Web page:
When long-serving coach Warren Gatland predicted Wales would win the Six Nations Grand Slam, rugby fans around the world laughed.
But the 55-year-old Kiwi had the last laugh as he chalked up a record third Slam among four Championships since he started in 2007 in what was very much a personal triumph.
The same can’t be said of Wales.
The boyos could only manage ten tries in the five games, sharing last place with Italy who couldn’t beat time, nor an opponent, in the 2019 edition.
If that wasn’t bad enough, Wales were last in defenders beaten on 69, topped by Scotland with 145, and France 140, also last in successful lineouts with 38, led by Ireland on 68, and last in line breaks with 29, England leading the way on 67.
Wales had to rely on 16 penalties to claim the Slam, twice as many as England, and 13 more than Ireland.
Those are stats that won’t cut the mustard at the Rugby World Cup in Pool D with the Wallabies, Fiji, Georgia and Uruguay.
Gatland has time to correct those shortcomings with the Cup kickoff on September 20, but it won’t be easy.
Ireland’s coach Joe Schmidt and England’s Eddie Jones also have plenty of negatives to turn into positives by Cup time.
Schmidt didn’t predict Ireland would Slam, but plenty of pundits did.
Another Kiwi, and 53 years of age, Schmidt has won three Six Nations Championship since he started in 2013, the third a Grand Slam last year.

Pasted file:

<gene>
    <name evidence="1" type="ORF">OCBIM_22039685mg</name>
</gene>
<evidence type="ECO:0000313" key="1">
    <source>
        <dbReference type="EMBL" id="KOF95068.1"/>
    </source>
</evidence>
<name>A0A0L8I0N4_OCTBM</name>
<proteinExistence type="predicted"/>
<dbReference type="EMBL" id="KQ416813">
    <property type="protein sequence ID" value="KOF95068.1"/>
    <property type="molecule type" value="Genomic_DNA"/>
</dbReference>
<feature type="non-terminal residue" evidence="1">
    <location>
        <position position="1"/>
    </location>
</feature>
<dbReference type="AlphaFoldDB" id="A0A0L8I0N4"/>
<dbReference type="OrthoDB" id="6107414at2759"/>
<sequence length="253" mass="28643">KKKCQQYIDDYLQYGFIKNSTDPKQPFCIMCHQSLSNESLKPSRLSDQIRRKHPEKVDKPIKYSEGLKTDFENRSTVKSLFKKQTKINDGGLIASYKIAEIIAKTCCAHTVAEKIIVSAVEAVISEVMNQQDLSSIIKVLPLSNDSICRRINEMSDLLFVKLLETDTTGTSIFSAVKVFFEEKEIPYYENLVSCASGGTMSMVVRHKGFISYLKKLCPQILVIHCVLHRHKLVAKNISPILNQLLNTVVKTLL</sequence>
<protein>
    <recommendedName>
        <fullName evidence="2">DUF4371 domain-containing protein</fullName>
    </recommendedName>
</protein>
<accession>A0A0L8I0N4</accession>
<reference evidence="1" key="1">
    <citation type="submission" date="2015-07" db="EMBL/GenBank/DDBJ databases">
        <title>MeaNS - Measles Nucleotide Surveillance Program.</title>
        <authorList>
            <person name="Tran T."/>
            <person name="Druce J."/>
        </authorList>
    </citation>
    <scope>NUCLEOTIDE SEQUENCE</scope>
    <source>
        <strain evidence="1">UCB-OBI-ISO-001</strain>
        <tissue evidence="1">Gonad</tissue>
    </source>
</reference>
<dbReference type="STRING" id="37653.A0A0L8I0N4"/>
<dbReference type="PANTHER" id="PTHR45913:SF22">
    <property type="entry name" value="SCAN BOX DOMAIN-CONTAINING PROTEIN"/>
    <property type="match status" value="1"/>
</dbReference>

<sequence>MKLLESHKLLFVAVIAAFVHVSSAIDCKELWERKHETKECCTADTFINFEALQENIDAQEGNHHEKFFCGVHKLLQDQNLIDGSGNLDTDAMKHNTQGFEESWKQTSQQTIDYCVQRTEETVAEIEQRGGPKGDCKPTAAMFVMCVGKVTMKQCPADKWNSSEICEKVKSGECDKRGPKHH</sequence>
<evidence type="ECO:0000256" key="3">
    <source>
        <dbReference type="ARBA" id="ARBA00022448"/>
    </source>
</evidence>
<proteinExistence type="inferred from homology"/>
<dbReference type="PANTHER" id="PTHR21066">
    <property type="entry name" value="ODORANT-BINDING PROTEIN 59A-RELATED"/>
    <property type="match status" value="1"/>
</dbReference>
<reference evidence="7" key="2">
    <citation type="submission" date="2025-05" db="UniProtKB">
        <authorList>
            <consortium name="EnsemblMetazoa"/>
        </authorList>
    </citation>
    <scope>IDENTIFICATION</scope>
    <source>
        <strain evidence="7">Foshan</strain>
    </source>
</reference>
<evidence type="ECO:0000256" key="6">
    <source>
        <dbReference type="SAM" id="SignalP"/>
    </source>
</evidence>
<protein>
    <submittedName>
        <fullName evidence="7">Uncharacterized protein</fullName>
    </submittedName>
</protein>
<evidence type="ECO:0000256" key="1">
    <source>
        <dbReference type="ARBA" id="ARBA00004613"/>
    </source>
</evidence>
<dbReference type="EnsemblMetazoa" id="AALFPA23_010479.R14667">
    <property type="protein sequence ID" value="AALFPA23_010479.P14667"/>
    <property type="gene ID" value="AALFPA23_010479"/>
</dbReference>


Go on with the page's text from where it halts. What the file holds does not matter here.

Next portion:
As the second-ranked nation in world rugby, they looked the goods, but finished a limp third.
Topping the turnover count with 80 didn’t help, scoring only 14 tries didn’t help either, nor making only 32 line breaks.
And they lost their two biggest games – 32-20 to England at home in the opening round, and 25-7 away to Wales in the last.
Ireland has Scotland, Japan, Samoa and Russia in Pool A at the Cup, so they won’t have to improve much to finish on top.
I have Ireland meeting the Wallabies in the semis, providing the men in gold put their best players on the paddock in their rightful positions – having two new selectors in Scott Johnson, and Michael O’Connor, will keep coach Michael Cheika in check.
That leaves Eddie Jones, who is in a state of shock for very good reasons.
England led Scotland 31-nil at the home of rugby in the last round until the shadow of half-time when the visitors posted a converted try.
The score went from 31-7 England to Scotland leading 38-31 on full-time – a staggering reversal.
But thanks to a George Ford converted try in injury time it ended up at 38-all, the biggest draw in the Championships’ history.
Jones described the implosion as 100 per cent mental, and will be calling on professional help to solve the problem.
Jones can be well-pleased with his troops scoring 24 tries, converting 20 of them and with three penalties to score 184 points, which was by far the best of the big three with Wales 114-65, and Ireland 101-100.
England also topped the line breaks with 67, but turning over 79 times was a downer, as was only 112 defenders beaten with so much possession.
England has France, Argentina, Tonga and the USA in Pool C at the Cup, so they must be careful with France, and the Pumas, very dangerous on their day.
So the Welsh faithful will be singing in the valleys for at least a week, but for Gatland, Schmidt and Jones, their real job has just begun.